This is important because a child who undertakes their pre-school in a well-furnished nursery (complete with chairs and tables) is not going to be assisted if they then have to be downgraded and sit on the floor during primary school.

Never mind early education, primary and secondary school, what about tertiary education? Should the government be doing more to invest in tertiary education?

Recently in June 2015, Grant Shapps, UK International Development Minister, at the announcement that the UK would pump £11.6 million into Malawi education sector said:

“Malawi’s future doctors, nurses, IT experts, teachers and entrepreneurs will help build a nation eventually independent of foreign aid and with our own historic links to Malawi, particularly those of Scotland, this is also in the UK’s interest, because creating a more prosperous world will benefit us all in the long run”

The question is where will they be trained, and who will foot the bill? Is £11.6 million enough to train doctors, nurses, IT experts, teachers and entrepreneurs for a country with a population of 13 million people? Adequate training that will help Malawi compete on the global stage…? And not only provide Doctors and Nurses for Europe…?

There are other factors other than pre-school education that must be addressed if the education sector in Malawi is to be improved.

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Factors such as the effect H.I.V has on teachers. These need to be looked at, in collaboration with charities such as Theatre for a Change. It’s important that resources are dedicated to address them.

Aside from the education front, the other question politicians and stakeholders should be asking is after these children become young adults who have been ‘educated’, where will they work? No point training them when at the end of it all, you have no jobs to give them. A youth unemployment crisis which many western countries including the UK, Spain, Portugal and Greece are currently facing. Does Malawi have enough jobs and an economy that can support its young people of working age? How can the country create more jobs and assist its citizens to be resourceful?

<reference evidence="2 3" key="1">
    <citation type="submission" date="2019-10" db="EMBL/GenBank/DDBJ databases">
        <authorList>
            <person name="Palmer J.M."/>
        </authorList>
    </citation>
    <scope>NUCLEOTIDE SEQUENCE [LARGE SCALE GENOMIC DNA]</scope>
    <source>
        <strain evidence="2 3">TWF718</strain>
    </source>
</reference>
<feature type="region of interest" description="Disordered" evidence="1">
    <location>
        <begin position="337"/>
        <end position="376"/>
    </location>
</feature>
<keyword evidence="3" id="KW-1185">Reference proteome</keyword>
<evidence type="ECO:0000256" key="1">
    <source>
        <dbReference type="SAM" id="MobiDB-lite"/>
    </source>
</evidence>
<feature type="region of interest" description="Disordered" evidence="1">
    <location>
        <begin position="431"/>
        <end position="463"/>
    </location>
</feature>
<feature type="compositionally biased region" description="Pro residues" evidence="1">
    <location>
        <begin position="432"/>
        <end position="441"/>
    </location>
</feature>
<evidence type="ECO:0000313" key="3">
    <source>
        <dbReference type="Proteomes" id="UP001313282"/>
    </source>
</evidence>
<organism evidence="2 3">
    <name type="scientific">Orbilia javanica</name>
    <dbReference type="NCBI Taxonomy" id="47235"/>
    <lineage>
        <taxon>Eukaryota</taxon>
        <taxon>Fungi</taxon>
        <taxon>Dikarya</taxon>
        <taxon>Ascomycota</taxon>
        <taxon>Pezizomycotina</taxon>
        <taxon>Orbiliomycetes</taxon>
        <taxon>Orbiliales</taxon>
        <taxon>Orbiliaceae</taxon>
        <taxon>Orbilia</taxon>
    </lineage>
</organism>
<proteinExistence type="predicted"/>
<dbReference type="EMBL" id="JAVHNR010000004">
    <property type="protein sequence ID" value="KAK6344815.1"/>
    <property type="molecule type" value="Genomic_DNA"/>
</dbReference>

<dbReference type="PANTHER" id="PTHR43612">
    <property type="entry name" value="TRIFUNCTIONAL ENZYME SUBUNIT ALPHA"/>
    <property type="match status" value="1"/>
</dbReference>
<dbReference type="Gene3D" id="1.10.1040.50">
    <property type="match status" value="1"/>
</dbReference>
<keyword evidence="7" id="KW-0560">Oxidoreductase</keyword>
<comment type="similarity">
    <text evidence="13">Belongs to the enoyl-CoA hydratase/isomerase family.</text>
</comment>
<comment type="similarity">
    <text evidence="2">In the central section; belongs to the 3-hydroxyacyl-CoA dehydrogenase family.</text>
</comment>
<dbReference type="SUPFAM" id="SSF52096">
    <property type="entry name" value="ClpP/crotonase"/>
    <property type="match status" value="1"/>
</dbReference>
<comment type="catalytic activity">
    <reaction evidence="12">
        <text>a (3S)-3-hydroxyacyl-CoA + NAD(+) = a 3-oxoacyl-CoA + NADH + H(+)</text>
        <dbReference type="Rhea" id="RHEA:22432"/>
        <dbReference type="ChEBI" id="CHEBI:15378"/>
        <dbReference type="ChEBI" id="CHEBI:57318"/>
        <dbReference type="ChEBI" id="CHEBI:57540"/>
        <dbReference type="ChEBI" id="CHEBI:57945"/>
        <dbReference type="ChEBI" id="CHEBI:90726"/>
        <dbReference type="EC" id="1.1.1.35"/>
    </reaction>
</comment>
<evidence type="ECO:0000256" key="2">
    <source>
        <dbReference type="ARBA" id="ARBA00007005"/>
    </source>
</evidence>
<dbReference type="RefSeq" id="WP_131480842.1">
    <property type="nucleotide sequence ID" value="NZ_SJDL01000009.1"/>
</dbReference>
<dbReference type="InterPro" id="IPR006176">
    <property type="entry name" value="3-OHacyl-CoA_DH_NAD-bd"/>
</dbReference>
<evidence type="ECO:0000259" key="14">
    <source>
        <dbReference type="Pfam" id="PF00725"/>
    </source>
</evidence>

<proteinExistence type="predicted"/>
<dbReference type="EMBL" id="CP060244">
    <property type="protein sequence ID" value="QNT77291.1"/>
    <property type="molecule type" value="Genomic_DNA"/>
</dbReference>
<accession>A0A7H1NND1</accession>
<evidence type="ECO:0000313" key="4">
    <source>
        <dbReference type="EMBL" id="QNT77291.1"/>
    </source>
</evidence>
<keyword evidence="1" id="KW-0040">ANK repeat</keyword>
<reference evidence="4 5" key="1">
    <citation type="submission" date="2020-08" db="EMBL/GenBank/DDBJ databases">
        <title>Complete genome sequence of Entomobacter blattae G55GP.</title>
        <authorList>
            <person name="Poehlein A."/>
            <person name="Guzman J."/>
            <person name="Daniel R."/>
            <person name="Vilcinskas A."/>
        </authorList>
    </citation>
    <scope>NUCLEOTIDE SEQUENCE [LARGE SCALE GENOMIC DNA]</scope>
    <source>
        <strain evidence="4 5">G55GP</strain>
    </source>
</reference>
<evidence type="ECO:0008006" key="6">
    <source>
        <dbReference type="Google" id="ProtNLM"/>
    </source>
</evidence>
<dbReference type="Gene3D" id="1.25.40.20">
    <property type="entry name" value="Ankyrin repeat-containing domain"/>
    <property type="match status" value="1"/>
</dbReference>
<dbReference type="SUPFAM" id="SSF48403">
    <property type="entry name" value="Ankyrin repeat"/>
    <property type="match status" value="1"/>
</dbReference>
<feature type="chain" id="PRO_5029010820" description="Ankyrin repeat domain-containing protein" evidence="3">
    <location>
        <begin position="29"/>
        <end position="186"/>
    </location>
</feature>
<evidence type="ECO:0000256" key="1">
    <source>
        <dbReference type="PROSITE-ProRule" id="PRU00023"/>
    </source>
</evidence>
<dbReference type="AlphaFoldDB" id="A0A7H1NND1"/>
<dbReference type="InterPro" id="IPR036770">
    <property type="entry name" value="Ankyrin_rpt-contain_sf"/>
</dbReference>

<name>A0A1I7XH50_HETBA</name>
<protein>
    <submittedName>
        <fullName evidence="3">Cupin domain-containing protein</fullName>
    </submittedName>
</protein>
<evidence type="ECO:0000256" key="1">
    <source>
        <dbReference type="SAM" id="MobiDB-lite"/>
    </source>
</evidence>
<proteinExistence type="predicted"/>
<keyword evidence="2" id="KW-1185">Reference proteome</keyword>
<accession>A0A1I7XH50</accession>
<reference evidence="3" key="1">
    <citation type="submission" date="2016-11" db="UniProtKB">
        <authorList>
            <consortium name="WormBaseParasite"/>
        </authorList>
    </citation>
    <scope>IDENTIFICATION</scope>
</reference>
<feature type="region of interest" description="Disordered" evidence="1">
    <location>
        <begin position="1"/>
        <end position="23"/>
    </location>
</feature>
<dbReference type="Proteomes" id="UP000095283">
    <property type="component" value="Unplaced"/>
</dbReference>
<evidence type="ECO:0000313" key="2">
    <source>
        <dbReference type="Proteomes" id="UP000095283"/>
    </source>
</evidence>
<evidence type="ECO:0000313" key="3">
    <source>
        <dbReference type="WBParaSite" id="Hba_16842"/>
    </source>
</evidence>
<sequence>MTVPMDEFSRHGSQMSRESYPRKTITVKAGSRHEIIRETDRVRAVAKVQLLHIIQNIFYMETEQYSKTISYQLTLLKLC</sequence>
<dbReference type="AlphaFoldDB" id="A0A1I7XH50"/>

Looking at the statistics of youth unemployment across Malawi, I can tell you that the country definitely doesn’t have enough good jobs, and this is a situation which could become a crisis if not addressed urgently.

Furthermore, Malawians must not rely solely on donors or foreign companies who have their own interests to come into Malawi and create jobs. This also extends to our educational system.

We must stop relying on foreigners to come in and sort out our problems.

When for example will Malawian corporations emerge that are owned by Malawian nationals, and employ thousands of Malawians?

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I’ll end with a personal story. A few months ago, a cousin-nephew who lives in the city of Blantyre in Malawi told me he wanted to study IT, in particular he wanted to work in Software or web related technologies. I told him to learn programming, and referred him to the City Library in Blantyre to find a book on the ‘C programming language’ which he could use as a starting point, since being trained as an Electronic and communications engineer I know that my education in programming began with C programming (as has been for many other people working in software and IT). So I was keen to get him down a similar path in this sense.

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A few days later he told me he had gone to the library but was told that they didn’t have any book on C programming. Further, he doesn’t have a computer, so even if he did have a book, there’s no where to practice how to code. Also he wasn’t sure whether he could install educational software on some of the public computers he has used in Internet Cafe’s. I wondered how it was possible for a library of a major city of a country to not even have a single book on C Programming, let alone computers for the public to use…In this digital era.

If things are like this outside the classroom, in a city, in 2015, I could see how easy it was for teachers to be frustrated.